I finally got to read The Little Book of Hygge: The Danish Way to Live Well, written by Meik Wiking. It’s actually a fine book and if you are moving to Denmark, I would definitely recommend picking it up (it’s an easy read). There is a lot of things that are good to know about Danish culture before you get first-hand experience with it.
There were a few statements in the book on how happy Danes are according to the European Social Survey. The most important statement is the one that “Danes are the happiest people in Europe according to the European Social Survey”. I have worked a lot with European Social Survey data over the years (including in a few academic publications) and it would be easy for me to look at the data and examine how much happier Danes are than other people in Europe (at least when looking at self-reported data).
The question we can use to measure how happy people are in the European Social Survey is ‘Taking all things together, how happy would you say you are?’, which is measured on an 11-point scale from 0 to 10 with 0 being ‘Extremely unhappy’ and 10 being ‘Extremely happy’. Using this data, I can confirm that Danes are indeed the happiest people in Europe. On average, respondents in Denmark are more likely to report that they are happy.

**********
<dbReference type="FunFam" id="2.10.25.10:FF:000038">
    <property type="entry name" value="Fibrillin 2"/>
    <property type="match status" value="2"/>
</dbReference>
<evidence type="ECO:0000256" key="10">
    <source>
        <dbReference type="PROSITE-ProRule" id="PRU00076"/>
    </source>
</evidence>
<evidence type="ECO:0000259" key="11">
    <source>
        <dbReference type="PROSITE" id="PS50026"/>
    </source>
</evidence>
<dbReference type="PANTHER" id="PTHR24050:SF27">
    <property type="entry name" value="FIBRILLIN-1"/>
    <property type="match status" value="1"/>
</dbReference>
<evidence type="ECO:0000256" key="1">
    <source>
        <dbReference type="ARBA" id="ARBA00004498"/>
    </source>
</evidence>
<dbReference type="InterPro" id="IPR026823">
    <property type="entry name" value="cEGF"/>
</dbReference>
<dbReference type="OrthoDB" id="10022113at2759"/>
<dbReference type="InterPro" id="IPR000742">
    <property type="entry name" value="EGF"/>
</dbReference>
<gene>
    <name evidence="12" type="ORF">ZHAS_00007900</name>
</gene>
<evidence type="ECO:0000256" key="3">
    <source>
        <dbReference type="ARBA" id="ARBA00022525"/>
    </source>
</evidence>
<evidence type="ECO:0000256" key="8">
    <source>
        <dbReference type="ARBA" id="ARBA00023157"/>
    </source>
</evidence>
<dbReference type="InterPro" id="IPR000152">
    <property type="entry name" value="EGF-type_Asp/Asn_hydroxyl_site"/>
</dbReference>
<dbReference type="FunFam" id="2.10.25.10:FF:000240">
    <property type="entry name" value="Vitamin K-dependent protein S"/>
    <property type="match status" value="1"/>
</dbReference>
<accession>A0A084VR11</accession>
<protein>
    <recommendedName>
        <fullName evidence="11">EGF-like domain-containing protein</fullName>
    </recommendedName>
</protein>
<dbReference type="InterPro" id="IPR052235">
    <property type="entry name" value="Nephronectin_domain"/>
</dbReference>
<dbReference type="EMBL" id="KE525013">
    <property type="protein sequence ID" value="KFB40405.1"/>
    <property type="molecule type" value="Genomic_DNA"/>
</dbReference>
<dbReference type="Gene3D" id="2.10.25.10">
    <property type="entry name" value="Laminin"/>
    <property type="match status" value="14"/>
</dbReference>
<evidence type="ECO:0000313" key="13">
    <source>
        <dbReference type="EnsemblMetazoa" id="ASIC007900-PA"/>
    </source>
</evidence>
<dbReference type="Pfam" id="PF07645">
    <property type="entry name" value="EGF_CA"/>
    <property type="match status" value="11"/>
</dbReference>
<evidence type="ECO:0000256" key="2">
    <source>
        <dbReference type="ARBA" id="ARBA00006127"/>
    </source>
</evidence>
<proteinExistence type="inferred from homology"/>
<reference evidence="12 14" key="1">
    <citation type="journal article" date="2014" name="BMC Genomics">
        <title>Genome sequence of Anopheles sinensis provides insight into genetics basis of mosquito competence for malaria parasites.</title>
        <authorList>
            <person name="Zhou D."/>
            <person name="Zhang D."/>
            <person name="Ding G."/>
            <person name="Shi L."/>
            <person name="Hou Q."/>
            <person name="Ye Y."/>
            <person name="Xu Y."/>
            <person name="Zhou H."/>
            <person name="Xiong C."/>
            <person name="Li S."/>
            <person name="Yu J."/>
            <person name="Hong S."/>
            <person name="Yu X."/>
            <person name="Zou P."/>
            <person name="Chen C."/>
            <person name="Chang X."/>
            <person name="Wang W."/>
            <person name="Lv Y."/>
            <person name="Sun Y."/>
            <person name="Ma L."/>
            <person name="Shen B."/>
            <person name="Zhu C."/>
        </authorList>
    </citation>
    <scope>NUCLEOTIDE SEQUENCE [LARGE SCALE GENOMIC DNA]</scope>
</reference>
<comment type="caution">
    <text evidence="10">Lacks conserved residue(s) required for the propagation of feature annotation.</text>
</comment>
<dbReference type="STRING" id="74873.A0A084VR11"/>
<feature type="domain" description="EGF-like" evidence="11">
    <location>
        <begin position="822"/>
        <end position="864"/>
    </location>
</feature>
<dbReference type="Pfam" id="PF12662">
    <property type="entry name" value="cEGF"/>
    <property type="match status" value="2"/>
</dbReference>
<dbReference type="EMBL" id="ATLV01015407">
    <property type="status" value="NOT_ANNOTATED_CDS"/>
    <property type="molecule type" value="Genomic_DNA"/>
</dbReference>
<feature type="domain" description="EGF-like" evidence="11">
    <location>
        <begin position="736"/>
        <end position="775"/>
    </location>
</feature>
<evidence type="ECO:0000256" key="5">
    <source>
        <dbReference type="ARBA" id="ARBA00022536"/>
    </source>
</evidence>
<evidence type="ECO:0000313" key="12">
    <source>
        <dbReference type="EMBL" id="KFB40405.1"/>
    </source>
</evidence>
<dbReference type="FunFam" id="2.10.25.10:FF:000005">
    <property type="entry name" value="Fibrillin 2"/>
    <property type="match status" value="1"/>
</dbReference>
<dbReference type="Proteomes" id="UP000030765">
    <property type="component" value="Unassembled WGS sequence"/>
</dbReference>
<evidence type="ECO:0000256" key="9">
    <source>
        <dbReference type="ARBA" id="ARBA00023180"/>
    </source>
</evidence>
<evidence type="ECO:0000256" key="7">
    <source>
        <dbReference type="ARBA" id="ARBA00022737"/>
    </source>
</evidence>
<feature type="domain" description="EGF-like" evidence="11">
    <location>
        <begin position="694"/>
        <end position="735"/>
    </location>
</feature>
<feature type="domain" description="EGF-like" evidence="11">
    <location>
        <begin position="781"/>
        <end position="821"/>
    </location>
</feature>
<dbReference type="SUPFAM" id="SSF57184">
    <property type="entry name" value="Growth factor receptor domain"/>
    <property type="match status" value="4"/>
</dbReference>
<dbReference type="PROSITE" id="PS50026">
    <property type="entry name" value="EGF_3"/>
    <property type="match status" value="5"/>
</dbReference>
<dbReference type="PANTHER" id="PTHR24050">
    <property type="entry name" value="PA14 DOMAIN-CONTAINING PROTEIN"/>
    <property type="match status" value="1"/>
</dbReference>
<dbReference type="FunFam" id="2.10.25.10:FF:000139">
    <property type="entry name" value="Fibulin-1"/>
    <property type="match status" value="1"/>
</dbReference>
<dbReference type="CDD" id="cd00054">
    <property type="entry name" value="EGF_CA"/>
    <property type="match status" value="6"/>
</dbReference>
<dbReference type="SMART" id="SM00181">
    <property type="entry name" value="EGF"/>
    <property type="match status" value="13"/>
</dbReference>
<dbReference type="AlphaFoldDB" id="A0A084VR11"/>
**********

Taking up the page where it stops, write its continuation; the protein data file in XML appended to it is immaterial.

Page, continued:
For each country and round of the European Social Survey, I calculated a (weighted) average of how happy the people in the survey is within each country and year of the survey. This gives us 223 estimates (i.e., one for each sample). Noteworthy, not all countries are included in all rounds of the European Social Survey. The figure below shows the distribution of estimates with the estimates from Denmark in blue (to show how they are in the top of the scale).
The one estimate that is better than most of the Danish estimates is Iceland in 2004. Of the 223 estimates, 7 out of the 8 estimates from Denmark are in the top 10. Five countries, namely Iceland, Denmark, Switzerland, Norway, and Finland, fill up the top 30 estimates.
In the figure below I take these five countries and Sweden to show how they rank over the years (with the country at the top being number one). Here you can see how Denmark has been number 1 in all years but 2004 (where Iceland had the greatest average level of happiness) and 2016 (where there is no data from Denmark).
We see a few things here in addition to the fact that Denmark is in top. First, Swedes are consistently less happy, on average, than people in the other five countries. Second, there is quite a lot of variation in the ranking of Switzerland over time (from number 5 in 2012 to number 1 in 2016).
In sum, Danes are indeed – at least when asked in the European Social Survey – quite happy.